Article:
US President Barack Obama struck an optimistic note on Wednesday night that lawmakers in the US Congress could reach agreement to extend payroll tax cuts he said earlier were needed to avoid a “massive blow” to the economy.
At a fundraiser at a New York restaurant, the Democrat said Republican congressional leaders John Boehner and Mitch McConnell had indicated in the past few days they were open to the one-year extension that Obama wants to bolster the economy.
“It is possible that we see some additional progress over the next couple of weeks that can continue to help strengthen the economy and get us through what has been a very difficult period, not just for the United States, but obviously for the world economy,” Obama told the campaign event.
However, he warned the US economy faced “a lot of headwinds” and that “Europe is probably the biggest one.”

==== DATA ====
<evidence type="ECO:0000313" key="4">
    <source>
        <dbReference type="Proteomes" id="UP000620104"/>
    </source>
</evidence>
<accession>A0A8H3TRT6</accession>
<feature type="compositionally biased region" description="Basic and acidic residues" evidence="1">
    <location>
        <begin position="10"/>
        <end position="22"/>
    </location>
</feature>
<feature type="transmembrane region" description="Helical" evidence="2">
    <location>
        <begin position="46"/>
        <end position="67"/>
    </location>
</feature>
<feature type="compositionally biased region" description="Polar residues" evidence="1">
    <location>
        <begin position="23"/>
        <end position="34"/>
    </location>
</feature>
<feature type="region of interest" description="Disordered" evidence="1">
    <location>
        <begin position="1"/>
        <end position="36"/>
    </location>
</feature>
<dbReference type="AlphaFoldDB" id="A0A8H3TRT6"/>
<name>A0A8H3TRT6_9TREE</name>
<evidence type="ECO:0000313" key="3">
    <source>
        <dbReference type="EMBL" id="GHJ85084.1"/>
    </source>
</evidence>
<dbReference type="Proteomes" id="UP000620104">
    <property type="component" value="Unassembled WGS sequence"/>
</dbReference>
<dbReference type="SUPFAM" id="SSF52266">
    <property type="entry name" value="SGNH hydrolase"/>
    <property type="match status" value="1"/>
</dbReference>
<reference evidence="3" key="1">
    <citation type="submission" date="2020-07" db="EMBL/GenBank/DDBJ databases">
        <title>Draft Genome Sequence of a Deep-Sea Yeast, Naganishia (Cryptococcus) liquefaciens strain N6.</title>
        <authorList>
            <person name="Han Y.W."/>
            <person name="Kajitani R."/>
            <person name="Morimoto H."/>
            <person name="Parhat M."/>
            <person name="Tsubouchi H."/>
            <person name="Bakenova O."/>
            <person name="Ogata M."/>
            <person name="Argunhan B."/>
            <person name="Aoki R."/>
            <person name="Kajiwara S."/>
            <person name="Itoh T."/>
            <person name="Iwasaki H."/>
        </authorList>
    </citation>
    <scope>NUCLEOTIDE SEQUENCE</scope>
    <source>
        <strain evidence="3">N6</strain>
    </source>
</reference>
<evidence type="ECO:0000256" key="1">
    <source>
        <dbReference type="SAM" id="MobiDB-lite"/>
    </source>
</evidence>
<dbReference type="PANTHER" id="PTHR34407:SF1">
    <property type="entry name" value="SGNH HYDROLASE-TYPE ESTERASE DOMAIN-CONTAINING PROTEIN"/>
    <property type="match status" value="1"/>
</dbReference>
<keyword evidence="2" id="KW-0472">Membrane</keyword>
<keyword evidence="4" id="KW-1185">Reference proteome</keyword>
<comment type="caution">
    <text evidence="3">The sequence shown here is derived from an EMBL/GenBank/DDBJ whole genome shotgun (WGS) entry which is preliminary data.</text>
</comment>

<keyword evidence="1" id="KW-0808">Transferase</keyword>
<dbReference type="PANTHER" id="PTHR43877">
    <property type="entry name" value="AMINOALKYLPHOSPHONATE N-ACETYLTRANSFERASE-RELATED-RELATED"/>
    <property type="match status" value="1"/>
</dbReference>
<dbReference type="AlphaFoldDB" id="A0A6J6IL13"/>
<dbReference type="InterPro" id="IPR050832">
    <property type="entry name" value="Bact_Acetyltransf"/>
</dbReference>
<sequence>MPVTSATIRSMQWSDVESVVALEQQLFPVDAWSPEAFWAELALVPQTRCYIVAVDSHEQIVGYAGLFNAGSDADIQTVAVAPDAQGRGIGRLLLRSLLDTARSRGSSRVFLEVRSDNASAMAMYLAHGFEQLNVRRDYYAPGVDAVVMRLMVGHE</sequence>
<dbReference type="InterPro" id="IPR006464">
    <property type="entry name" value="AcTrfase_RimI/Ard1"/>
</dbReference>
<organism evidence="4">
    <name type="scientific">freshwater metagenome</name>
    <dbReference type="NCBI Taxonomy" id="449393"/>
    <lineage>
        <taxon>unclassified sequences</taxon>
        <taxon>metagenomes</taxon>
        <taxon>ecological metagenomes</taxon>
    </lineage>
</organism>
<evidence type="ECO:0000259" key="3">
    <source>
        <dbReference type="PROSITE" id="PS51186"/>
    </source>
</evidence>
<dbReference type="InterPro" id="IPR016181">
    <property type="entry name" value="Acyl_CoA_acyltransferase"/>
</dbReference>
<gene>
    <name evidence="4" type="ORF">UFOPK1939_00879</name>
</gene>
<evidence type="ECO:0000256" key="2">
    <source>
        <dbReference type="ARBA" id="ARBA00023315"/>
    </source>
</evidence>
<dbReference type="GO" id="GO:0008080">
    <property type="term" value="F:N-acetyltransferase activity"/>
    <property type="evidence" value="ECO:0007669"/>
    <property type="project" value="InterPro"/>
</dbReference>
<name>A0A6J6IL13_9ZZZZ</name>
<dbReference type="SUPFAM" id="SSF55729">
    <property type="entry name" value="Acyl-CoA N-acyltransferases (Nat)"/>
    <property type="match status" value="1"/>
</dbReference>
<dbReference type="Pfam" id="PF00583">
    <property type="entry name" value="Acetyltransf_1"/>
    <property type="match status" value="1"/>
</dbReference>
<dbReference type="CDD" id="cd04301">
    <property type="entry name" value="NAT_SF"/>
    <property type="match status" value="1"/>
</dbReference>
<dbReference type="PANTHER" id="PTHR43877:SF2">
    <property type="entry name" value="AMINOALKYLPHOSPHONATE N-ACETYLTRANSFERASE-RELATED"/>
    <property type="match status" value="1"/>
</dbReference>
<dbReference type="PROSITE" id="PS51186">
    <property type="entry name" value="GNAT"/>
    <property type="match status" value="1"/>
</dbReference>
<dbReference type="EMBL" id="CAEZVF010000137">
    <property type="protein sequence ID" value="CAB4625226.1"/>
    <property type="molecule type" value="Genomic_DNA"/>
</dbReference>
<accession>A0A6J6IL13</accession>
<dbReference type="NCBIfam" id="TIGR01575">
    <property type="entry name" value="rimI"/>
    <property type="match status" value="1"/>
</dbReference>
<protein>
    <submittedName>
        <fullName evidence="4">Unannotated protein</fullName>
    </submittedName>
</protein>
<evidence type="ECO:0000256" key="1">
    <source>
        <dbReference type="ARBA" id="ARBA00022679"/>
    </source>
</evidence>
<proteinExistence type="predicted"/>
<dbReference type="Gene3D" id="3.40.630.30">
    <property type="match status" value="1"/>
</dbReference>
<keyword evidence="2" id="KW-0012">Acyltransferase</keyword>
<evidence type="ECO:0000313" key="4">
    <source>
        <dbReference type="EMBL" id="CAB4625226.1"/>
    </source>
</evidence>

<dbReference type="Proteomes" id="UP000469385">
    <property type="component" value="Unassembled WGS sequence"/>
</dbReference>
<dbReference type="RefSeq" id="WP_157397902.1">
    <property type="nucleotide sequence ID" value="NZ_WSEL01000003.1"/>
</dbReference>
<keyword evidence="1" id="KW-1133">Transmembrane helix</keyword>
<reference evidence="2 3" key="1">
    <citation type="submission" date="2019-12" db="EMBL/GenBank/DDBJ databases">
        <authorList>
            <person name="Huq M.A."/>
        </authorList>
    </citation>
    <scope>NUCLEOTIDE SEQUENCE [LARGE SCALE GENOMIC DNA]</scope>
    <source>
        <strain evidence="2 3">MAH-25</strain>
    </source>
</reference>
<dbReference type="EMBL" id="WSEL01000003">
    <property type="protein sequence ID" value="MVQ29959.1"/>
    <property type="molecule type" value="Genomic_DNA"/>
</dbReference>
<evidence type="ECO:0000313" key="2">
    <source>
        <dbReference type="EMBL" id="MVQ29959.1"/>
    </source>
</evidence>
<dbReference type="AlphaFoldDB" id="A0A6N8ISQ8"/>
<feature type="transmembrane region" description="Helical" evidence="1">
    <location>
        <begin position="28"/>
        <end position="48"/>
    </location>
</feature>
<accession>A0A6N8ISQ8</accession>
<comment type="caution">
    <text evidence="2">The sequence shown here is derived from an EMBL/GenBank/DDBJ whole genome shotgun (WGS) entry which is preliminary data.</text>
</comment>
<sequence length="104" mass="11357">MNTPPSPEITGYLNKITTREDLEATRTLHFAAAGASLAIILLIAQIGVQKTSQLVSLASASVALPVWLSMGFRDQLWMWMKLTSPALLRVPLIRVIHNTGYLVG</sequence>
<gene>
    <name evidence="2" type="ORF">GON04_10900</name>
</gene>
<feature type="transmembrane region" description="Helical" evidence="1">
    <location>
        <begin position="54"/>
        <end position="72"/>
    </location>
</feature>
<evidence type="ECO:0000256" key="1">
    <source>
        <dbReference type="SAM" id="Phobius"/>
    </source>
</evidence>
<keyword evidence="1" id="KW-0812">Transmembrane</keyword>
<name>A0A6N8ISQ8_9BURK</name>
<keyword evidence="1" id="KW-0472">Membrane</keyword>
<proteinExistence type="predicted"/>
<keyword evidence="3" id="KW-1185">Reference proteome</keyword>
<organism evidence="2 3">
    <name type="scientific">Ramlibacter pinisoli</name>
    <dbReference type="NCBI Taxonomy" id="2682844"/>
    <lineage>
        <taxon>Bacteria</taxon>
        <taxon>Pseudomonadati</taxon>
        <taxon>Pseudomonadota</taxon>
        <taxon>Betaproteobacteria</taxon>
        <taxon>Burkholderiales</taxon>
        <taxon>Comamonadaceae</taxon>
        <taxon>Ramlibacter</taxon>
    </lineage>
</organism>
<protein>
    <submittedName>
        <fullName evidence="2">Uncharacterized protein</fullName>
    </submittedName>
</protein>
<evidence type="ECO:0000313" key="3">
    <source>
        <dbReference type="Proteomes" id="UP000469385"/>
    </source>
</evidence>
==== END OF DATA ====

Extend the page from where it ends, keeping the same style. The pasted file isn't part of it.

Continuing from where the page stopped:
“I spend an awful lot of time making transatlantic calls because if you look at what is happening in Europe, both to the banks and for countries like Italy that need to refinance their debt, that can have a profound impact on what happens here,” he told the crowd of about 45, who paid US$35,800 each to attend.
Obama’s upbeat tone on payroll taxes marked a pivot from his campaign-style rally earlier in the day in Scranton, Pennsylvania, a battleground state considered crucial to his re-election chances in next year’s presidential election.
He told nearly 2,000 students and voters there he wanted to finance the payroll tax proposal by raising taxes on wealthier US citizens, challenging Republicans to make a choice in a congressional vote he said could come as early as Friday.
“Are you going to cut taxes for middle class and those who are trying to get into the middle class, or are you going to protect massive tax breaks for millionaires and billionaires?” he asked, striking a populist tone on a visit to the blue-collar town.
Republicans, who are seeking to blunt Democratic charges of favoring the rich over the middle class before next year’s vote, rolled out their own plan to cover the cost of extending the payroll tax cuts.
Under the Republican plan unveiled on Wednesday, the tax-cut extension would be funded mainly by reducing the number of federal workers and extending a pay freeze for them for three more years.